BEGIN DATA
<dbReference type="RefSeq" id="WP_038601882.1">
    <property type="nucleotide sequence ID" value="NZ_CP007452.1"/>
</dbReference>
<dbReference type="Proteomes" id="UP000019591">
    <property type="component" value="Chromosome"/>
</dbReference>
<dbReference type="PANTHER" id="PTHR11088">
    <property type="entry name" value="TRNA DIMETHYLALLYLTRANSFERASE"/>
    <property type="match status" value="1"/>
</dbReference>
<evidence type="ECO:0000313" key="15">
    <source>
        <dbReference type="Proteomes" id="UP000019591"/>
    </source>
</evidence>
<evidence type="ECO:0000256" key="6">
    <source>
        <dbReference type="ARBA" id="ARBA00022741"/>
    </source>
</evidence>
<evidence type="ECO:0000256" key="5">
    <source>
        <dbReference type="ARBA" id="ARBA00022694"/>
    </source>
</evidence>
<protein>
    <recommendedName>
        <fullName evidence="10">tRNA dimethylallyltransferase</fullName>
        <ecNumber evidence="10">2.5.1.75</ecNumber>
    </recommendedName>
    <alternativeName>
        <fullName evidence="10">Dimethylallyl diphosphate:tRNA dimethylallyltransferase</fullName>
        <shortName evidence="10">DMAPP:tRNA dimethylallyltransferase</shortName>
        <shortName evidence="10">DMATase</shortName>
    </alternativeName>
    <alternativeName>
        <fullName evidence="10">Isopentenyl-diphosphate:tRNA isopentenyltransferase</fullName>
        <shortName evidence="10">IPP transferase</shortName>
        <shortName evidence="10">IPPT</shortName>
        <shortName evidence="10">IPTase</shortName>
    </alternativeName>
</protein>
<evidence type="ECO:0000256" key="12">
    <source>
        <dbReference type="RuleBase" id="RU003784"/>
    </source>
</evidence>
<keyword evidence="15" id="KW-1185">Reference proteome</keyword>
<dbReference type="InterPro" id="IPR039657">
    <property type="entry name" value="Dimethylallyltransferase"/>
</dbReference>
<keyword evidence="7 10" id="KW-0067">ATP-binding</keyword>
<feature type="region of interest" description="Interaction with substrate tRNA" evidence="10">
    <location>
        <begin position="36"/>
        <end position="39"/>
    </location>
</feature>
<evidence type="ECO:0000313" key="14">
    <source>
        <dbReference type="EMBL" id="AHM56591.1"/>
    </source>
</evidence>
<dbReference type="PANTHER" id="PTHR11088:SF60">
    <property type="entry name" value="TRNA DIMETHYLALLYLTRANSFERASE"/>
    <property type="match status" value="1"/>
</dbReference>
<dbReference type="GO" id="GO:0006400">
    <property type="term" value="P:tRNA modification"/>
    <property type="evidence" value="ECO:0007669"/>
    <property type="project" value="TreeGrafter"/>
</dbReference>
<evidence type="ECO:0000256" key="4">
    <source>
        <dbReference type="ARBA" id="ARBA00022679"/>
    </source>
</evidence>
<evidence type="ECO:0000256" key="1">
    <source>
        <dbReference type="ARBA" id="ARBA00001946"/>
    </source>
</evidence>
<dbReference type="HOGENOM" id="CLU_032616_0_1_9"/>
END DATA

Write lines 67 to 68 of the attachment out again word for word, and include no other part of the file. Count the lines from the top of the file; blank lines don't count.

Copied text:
</dbReference>
<dbReference type="GO" id="GO:0006400">